On a cold Sunday evening when most people were finishing up their Christmas shopping at the nearby mall, we took a different path. We headed off across the moonlit fields of Valley Forge National Historical Park, and followed the path of General George Washington and the Continental Army as they marched into their winter encampment on 19 December, 1777.
Valley Forge is one of those rare historical names that almost all Americans recognize, a landmark in our war for independence. Yet despite how often the "battle" of Valley Forge may be invoked by confused politicians, there was no battle fought here. Eighteenth century armies followed the seasons, and hostilities ceased during the winter months. In 1777-78, the majority of the English army spent the cold months in the captured city of Philadelphia. The Continental army wintered about twenty miles west of the city on farmland near Valley Forge, building fortifications and thousands of small log cabins for shelter.
Though there were hardships at the encampment, park interpreters stress that the legendary "bloody footsteps in the snow" are later embellishments. These 12,000 men were enlisted soldiers, not militia, and 18th c. soldiers expected conditions to be primitive and food to come from foraging. The Continental forces included men from the thirteen colonies as well as European mercenaries. Many were experienced veterans, not only from recent battles, but from earlier colonial wars against the French and Indians. They came prepared and equipped, and instead of the traditional image of soldiers shivering in rags, most of these men wore full uniforms, and contemporary reports speak of a camp that was industrious and optimistic.
The real enemy at Valley Forge wasn't the British army, but disease. Nearly 2,000 men died during the encampment, with the majority dying not in the harshest winter months, but later in March, April, and May. The killers were the same diseases that ravaged all groups of 18th c. people: influenza, typhus, typhoid, and dysentery.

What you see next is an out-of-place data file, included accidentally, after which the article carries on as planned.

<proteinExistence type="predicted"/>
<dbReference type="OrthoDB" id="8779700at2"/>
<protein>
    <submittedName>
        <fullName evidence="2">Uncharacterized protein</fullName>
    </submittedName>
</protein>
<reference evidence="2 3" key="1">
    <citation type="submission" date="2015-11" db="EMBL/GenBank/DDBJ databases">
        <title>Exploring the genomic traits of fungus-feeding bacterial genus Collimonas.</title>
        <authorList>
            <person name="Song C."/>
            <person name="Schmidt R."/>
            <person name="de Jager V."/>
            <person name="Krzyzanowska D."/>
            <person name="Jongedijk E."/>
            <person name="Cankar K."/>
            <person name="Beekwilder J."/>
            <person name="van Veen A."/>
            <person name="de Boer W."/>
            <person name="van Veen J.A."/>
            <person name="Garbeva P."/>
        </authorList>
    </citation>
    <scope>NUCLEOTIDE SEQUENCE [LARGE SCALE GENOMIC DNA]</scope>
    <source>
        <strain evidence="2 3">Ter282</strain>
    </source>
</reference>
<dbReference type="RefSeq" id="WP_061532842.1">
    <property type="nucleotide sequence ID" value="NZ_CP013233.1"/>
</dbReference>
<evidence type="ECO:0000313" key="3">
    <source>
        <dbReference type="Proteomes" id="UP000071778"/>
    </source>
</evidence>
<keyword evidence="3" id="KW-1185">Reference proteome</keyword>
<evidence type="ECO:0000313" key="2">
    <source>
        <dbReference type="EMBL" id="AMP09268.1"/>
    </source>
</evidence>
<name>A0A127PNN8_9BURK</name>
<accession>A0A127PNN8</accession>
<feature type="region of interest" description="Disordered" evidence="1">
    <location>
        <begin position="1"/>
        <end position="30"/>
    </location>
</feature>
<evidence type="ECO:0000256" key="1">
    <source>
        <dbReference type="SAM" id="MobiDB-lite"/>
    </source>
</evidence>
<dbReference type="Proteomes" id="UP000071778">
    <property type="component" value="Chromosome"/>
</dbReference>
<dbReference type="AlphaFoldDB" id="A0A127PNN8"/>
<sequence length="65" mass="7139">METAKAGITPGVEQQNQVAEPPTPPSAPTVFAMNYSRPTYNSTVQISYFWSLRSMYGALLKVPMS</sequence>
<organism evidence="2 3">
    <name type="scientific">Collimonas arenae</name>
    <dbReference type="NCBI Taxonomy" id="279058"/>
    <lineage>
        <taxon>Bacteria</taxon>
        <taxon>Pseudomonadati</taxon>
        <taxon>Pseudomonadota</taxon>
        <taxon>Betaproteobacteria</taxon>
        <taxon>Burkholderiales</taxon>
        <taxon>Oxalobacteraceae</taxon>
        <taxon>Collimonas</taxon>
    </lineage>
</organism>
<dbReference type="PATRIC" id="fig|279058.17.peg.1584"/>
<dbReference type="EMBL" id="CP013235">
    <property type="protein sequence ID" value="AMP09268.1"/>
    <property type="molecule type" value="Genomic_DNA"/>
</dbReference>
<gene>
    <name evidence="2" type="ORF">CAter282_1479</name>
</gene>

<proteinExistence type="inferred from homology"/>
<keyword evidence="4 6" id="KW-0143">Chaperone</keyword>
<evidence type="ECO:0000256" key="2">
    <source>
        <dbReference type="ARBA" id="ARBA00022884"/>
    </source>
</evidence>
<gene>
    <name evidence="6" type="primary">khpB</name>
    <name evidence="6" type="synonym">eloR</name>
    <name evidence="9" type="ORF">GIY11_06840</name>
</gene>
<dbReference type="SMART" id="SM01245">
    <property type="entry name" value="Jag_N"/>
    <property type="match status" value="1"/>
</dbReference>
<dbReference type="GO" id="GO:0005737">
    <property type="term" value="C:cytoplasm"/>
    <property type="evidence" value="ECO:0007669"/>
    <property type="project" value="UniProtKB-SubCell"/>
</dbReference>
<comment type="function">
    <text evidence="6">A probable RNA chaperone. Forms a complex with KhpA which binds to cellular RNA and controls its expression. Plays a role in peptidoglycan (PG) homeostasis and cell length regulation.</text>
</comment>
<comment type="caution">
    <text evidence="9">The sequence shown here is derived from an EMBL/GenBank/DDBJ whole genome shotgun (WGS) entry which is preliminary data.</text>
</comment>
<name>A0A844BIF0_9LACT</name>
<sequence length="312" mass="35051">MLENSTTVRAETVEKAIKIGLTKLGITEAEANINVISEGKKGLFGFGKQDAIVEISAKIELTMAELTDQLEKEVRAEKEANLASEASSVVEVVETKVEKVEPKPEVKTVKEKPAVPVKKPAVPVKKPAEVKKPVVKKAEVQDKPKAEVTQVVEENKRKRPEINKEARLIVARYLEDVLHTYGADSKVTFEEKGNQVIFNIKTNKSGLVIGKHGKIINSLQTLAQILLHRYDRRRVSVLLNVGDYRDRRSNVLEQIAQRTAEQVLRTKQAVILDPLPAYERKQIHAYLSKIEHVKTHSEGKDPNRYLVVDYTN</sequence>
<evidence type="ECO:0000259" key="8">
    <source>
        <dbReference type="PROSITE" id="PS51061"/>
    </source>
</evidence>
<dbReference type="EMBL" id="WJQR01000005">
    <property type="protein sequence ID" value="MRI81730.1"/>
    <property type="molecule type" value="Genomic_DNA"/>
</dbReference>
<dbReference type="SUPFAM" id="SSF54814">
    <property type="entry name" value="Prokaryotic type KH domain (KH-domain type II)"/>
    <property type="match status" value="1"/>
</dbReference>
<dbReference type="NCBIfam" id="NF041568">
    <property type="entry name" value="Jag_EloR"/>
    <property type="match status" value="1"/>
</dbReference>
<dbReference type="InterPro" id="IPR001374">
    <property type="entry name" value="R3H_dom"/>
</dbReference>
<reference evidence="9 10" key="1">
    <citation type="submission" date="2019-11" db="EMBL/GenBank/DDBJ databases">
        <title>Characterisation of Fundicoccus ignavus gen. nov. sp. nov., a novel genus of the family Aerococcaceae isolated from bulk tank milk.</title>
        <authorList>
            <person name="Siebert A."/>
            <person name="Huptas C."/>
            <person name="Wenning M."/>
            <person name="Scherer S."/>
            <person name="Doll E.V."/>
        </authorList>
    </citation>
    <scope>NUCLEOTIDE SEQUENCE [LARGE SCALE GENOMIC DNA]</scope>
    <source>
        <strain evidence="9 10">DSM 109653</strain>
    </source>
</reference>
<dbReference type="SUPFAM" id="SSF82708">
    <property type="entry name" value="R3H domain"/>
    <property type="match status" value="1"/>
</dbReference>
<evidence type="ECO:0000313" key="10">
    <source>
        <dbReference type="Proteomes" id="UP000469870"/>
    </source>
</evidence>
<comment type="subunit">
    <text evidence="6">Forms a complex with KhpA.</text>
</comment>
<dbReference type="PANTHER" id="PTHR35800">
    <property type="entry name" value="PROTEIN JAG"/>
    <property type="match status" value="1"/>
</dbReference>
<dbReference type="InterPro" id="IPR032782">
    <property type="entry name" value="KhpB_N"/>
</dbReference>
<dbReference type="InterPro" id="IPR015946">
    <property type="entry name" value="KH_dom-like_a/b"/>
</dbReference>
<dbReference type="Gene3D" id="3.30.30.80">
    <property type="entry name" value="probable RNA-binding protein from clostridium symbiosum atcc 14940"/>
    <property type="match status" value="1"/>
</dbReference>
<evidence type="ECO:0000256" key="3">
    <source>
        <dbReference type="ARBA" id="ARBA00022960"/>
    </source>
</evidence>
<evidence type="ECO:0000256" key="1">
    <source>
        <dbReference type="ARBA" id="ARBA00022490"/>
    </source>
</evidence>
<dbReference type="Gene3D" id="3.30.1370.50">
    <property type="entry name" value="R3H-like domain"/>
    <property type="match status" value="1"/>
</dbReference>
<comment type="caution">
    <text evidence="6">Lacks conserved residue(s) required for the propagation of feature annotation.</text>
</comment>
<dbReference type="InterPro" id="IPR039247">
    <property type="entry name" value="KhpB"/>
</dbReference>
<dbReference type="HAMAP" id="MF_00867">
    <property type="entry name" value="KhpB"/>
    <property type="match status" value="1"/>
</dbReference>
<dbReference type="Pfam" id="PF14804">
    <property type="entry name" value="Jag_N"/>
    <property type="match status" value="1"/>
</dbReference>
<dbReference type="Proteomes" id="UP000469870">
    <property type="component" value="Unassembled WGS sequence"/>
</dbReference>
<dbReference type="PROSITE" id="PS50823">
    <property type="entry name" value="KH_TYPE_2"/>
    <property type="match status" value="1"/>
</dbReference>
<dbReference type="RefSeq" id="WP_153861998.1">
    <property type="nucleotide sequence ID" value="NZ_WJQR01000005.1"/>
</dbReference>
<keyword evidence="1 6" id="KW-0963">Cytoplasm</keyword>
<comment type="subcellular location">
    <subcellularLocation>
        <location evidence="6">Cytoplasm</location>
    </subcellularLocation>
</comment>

Yet there's no denying the importance of what happened here. Under the leadership of Washington and a former Prussian army officer, Baron Friedrich von Steuben, the men drilled and trained and came together not as a group of soldiers, but as a disciplined, professional army with a single goal. From many, one: E Pluribus Unum, the dictum chosen later in 1782 by Congress for the new Seal of the United States.
In the season of celebrations and shopping and Santas, it's good to take time to remember the past as well as the present. Standing there under full moon beside the replica log cabins (and doing a bit of replica shivering, too), we thought of those soldiers, and what they'd accomplished against such odds. And there, under the stars, we were most thankful that they had.
Above: Photo from the Annual March-In Commemoration of the Continental Army, 12/19/2010, Valley Forge National Historical Park, Valley Forge, PA. For more information about the Park, visit their website.
There’s a big difference in how we use history. But we’re equally nuts about it. To us, the everyday details of life in the past are things to talk about, ponder, make fun of -- much in the way normal people talk about their favorite reality show.
We talk about who’s wearing what and who’s sleeping with whom. We try to sort out rumor or myth from fact. We thought there must be at least three other people out there who think history’s fascinating and fun, too. This blog is for them.